Computerized approach detects Alzheimer's with 82% accuracy

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Frank Rudzicz, Ph.D.
Frank Rudzicz, Ph.D.

Researchers have discovered how speech impairments can be used to diagnose Alzheimer's disease with more than 82% accuracy and have developed automated technology to detect the impairments.

The work, led by Frank Rudzicz, Ph.D., a scientist at the Toronto Rehabilitation Institute of the University Health Network, was published in the December issue of the Journal of Alzheimer's Disease.

The analysis found that four collective dimensions of speech indicate dementia:

  1. semantic impairment, such as using overly simple words; 
  2. acoustic impairment, such as speaking more slowly; 
  3. syntactic impairment, such as using less complex grammar; and 
  4. information impairment, such as not clearly identifying the main aspects of a picture.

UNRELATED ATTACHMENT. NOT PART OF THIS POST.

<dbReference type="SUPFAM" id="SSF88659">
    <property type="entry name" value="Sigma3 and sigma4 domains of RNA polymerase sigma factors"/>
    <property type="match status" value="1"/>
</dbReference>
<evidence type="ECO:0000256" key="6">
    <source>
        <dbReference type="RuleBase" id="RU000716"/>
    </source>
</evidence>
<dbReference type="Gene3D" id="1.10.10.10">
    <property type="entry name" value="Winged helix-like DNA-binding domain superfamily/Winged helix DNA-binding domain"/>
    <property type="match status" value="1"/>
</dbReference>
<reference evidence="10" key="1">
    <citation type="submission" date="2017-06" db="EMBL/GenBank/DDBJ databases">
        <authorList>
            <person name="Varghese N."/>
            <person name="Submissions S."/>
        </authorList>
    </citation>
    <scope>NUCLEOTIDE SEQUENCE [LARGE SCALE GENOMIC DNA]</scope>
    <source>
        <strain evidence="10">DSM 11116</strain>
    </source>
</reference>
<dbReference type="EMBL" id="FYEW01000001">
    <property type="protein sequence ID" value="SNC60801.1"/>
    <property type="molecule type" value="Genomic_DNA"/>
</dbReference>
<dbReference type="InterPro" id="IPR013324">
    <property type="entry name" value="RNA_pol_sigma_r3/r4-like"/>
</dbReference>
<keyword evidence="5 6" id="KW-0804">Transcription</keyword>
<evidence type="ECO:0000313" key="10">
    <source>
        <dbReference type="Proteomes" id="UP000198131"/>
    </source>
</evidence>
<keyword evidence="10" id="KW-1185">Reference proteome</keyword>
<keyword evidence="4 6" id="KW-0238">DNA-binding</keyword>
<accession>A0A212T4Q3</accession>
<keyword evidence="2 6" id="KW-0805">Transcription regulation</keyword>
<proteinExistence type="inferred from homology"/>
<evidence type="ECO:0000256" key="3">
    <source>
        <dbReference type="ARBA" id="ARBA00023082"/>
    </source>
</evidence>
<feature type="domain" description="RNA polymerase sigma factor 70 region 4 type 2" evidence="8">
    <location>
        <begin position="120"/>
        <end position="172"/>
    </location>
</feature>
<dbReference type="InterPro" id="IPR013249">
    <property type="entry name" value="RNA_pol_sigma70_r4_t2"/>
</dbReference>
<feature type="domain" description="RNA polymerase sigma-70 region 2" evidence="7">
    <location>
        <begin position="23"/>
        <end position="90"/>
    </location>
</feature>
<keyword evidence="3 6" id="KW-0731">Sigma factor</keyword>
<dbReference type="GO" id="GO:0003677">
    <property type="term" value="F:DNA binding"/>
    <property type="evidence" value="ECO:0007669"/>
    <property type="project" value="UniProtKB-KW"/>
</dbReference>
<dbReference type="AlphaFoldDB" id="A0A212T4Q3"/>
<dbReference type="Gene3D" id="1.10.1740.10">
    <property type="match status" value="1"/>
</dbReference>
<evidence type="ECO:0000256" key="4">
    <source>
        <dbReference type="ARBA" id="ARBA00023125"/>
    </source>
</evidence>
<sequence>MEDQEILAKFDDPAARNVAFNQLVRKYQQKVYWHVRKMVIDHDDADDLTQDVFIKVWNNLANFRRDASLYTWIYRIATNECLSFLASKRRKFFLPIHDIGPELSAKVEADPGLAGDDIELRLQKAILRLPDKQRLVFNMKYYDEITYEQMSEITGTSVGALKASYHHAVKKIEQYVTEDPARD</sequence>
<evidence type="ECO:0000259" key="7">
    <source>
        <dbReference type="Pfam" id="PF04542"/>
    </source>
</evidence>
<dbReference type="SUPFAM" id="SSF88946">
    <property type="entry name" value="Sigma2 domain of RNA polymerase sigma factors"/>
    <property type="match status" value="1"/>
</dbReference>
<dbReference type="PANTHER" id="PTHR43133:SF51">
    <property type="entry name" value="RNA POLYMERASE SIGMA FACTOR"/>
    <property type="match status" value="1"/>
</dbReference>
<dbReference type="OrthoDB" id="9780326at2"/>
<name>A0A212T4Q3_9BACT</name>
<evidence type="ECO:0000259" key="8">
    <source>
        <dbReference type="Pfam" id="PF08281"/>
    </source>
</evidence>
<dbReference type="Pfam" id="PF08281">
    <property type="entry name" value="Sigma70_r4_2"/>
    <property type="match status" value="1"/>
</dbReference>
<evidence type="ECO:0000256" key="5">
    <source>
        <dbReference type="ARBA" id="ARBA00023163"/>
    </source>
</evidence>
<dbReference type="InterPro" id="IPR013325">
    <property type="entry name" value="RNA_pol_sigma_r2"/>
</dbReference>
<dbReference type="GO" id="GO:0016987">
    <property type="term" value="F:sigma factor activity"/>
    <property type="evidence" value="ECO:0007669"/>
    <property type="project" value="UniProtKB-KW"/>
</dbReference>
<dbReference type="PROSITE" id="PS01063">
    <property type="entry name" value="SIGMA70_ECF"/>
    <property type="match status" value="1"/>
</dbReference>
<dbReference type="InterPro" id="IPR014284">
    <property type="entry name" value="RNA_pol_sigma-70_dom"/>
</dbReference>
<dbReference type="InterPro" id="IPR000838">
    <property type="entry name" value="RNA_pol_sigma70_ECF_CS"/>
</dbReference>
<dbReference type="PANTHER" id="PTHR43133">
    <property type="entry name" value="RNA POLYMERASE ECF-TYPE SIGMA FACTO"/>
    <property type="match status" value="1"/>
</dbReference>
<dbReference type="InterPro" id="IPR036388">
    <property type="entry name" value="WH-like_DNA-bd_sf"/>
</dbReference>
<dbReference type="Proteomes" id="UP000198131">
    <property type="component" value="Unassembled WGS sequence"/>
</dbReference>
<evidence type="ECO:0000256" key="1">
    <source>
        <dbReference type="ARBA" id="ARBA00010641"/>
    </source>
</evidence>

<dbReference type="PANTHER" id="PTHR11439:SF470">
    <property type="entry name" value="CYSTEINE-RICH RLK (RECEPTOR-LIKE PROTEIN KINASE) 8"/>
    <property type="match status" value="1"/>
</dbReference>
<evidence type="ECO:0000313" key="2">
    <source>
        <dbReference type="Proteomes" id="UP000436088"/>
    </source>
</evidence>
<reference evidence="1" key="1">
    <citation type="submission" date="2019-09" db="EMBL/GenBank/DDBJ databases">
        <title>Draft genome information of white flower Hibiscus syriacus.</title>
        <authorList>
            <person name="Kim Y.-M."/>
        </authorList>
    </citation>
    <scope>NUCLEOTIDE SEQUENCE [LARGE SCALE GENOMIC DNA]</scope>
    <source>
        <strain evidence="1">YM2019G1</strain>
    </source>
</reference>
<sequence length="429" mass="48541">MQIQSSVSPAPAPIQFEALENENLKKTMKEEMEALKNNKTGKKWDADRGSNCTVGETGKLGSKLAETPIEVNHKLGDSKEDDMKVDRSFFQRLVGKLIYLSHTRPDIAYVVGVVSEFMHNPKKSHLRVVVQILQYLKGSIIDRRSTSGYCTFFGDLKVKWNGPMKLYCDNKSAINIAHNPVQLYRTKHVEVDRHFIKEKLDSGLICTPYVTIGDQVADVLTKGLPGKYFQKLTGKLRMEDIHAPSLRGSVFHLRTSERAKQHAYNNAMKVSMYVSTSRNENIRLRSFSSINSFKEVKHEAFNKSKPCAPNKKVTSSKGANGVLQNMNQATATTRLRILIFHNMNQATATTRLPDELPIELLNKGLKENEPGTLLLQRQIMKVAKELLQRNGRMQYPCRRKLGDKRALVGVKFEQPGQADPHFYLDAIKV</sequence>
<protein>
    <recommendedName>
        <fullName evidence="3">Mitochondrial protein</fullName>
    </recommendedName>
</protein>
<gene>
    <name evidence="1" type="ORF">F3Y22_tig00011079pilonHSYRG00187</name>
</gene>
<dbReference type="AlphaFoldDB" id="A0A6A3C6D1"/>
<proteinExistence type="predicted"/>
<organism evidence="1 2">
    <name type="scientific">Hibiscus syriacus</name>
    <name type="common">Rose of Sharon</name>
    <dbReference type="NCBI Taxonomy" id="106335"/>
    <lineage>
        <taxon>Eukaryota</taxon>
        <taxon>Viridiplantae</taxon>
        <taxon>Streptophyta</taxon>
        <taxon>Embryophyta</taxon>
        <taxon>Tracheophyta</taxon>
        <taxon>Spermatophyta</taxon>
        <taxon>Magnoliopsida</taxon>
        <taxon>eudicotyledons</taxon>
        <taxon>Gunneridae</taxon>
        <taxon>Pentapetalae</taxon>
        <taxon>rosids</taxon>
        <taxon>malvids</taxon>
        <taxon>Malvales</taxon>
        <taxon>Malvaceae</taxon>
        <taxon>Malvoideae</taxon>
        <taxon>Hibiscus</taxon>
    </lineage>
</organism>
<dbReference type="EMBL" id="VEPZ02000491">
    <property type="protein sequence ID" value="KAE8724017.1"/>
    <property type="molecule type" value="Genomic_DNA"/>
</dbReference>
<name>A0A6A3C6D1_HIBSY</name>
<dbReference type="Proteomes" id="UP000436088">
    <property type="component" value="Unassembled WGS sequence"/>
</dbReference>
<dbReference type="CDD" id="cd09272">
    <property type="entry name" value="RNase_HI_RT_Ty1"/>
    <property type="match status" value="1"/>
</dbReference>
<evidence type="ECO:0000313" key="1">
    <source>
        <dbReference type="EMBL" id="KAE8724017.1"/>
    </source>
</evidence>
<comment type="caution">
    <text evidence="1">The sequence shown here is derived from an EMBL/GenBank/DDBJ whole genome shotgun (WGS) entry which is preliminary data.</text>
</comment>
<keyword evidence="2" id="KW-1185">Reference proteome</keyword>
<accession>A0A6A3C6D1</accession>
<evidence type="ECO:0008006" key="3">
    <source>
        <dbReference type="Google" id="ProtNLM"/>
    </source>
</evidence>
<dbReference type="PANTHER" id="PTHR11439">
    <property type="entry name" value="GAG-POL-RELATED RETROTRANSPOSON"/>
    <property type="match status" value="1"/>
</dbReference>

The researchers reached their conclusions after examining speech samples, including audio files, from a database of people who had received a diagnosis of possible or probable Alzheimer's disease and additional samples from 97 control subjects.

“An advantage of this technology is that it is repeatable,” Rudzicz said. “It's not susceptible to the sort of perceptual differences or biases that can occur between humans.” An automated approach also would make screening easier and more accurate and cost-effective, he added.

The researchers will test the technology to validate their approach. Rudzicz also is partnering with the University of Toronto and industry to commercialize the technology through a start-up company called WinterLight Labs.

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